Fantasy Football RB Preview: Post-Draft Stock Changes
Justin Vreeland takes a look at the running back landscape following the NFL Draft.
Welcome to the sixth edition of the RB previews! Last week we previewed the rookie RB class and what each of their landing spots meant for their fantasy value. This week we are going to take a look at the incumbent backs around the league and whose stocks are up or down post-draft. Without further ado, let’s dive in!
Leonard Fournette (Jaguars) – With all of the trade rumors that have been surrounding Fournette, many expected the Jags to look for their next running back somewhat early in the draft. Not only did they not take one early, they didn’t take one at all. Jacksonville has already declined the fifth-year option on Fournette, likely making this his final season on the team, but it appears that they will use him as their workhorse back once again this season. This is great news for his fantasy stock, as you can expect another season with 300-plus touches from your second round pick. He is coming off his best season as a pro, rushing for 1152 yards and hauling in 76 passes for an additional 522 yards. Finding the end zone a bit more than three times would be a huge boost.
Todd Gurley (Falcons) – Atlanta didn’t add any running backs to their roster in the draft and that is great news for Gurley. He is coming off a very disappointing season and he still has those bad knees, but the change of scenery could do him some good and he doesn’t have a whole lot of competition for touches. I wouldn’t be surprised if he returns to the 50-reception mark that he surpassed in back-to-back seasons prior to last year. That being said, it’s still very difficult to envision Gurley returning to anything near the level of player he was in 2017 and 2018. While the draft didn’t hurt his fantasy stock for this year, it also didn’t fix his knees.
David Montgomery (Bears) – Montgomery was very hyped up by many (including myself – unfortunately) heading into 2019 and it was a big swing and a miss. He let everyone down. He finished his rookie season with 889 rushing yards, seven total touchdowns, 25 receptions, and 185 receiving yards. Not great; however, the Bears didn’t draft any running backs this year and are committed to Monty. He is their starter and he will get the majority of the touches, with Cohen mixing in and getting most of the receiving work. The Bears were a bottom-five offense last season and there really isn’t anywhere to go but up. He could provide the season that we were all hoping for last season this season and at a cheaper price tag (he has zero hype now).
Jordan Howard (Dolphins) – The Dolphins did not draft a running back this year, but they did add Matt Breida via a trade. That is great news for Howard, as he looks locked into a heavy role this year. Breida is a change-of-pace back with durability issues. Howard should get a ton of early down work and he will likely get the majority of the goal line touches as well. His fantasy upside isn’t overly high, as he probably won’t catch too many passes, but he should be a factor this season and is a great value in standard leagues. Miami hasn’t had a back rush for at least 750 yards since 2016, a streak that I believe Howard will end this season.
Devin Singletary (Bills) – Just as we all are getting excited for a post-Gore big sophomore season breakout for Singletary, the Bills go and draft Moss in the third round of the draft. Singletary is still locked in as the starter and he should get at least 60-percent of the RB touches, but his volume is now likely far less than originally projected pre-draft. Personally, I like how this has lowered his ADP, as I still have high hopes for him this season and he will be a frequent target of mine in fantasy drafts (his ADP has dropped from 27 pre-draft to 35 post-draft).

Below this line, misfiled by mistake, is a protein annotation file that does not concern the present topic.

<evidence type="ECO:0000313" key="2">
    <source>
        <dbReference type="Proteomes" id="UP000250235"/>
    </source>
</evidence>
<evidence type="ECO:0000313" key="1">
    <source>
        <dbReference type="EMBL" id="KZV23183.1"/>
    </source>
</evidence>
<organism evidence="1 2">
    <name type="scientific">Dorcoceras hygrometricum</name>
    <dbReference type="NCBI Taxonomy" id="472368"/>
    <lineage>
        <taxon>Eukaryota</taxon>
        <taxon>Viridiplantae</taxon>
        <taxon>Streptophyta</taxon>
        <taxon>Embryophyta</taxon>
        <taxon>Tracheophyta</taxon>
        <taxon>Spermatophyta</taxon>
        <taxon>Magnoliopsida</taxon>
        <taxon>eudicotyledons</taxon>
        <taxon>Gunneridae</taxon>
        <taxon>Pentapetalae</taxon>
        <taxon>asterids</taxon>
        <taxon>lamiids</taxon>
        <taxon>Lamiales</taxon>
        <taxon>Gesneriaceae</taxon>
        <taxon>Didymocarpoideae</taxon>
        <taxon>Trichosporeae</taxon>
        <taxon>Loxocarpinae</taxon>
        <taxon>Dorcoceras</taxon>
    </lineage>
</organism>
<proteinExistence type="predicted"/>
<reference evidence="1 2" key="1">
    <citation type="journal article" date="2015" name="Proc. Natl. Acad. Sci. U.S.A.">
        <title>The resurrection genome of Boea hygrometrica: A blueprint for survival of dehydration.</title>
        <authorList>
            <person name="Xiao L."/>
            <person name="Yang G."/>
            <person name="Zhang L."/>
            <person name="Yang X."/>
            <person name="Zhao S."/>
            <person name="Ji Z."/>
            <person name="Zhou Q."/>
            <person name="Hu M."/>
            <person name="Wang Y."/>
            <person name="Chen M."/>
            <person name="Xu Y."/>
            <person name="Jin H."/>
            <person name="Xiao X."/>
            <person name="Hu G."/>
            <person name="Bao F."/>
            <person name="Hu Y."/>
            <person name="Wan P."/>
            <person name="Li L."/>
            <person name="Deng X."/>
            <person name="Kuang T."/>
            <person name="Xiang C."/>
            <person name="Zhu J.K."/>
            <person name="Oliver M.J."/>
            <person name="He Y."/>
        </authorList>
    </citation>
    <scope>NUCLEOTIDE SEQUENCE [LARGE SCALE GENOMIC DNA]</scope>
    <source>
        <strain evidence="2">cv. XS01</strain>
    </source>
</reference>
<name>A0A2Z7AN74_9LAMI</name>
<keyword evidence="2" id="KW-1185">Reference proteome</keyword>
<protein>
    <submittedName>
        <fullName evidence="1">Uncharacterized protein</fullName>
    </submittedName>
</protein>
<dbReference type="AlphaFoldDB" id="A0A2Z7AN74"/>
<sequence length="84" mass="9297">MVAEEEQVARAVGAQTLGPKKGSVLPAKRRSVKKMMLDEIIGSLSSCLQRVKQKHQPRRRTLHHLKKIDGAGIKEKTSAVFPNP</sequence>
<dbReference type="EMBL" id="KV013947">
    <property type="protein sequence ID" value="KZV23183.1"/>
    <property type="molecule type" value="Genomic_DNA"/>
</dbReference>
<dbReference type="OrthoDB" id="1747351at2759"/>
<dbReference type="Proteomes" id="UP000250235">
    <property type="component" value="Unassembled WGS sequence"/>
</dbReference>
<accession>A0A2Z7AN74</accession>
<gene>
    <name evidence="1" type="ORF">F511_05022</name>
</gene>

Mark Ingram (Ravens) – If you caught the rookie preview piece from last week, you know I don’t care for Dobbins’ fantasy value with the Ravens. Well, I also hate it for Ingram’s value as well. While Dobbins is a good fit for the Ravens in real life, it is bad news for his and Ingram’s fantasy value. We are likely looking at a timeshare that also gives a handful of carries to Gus Edwards , while Lamar Jackson also runs the ball a bunch. There are only so many touches to go around and with so many mouths to feed, it’s hard to envision Ingram rushing for 1000 yards or 10 touchdowns again this season (like he did last year in his first year with Baltimore).
Damien Williams (Chiefs) – The Chiefs can call Williams their starter all they want, but you don’t select a running back in the first round of the draft if you don’t plan on using him heavily. Williams has had durability issues and he is in the final year of his contract with the Chiefs. He will still have a big role this season with KC, but expecting anything more than a timeshare by mid-season wouldn’t be wise for fantasy purposes; Edwards-Helaire will get plenty of work and it will grow as the season goes. His ADP has dropped from 48 pre-draft to 76 post-draft (as much as I like CEH, Williams at 76 is a pretty good value).
Marlon Mack (Colts) – I like Mack and the numbers show he is a rock solid running back who warrants being a starter, but the Colts went ahead and drafted Taylor in the second round anyways. Very bad news for Mack. He will perform well for the Colts in real life, but a lack of volume will be very detrimental to his fantasy value and a big drop-off in production should be expected. Do not expect a repeat of his 2019 performance, in which he rushed for 1091 yards and eight touchdowns across 14 games.
Kerryon Johnson (Lions) – Johnson really hasn’t been a big time fantasy contributor at any point in his career thus far. Now, with the Lions drafting Swift in the second round, Johnson’s fantasy outlook is beyond bleak. Detroit has given up on Johnson (even though they won’t admit it) and you should too.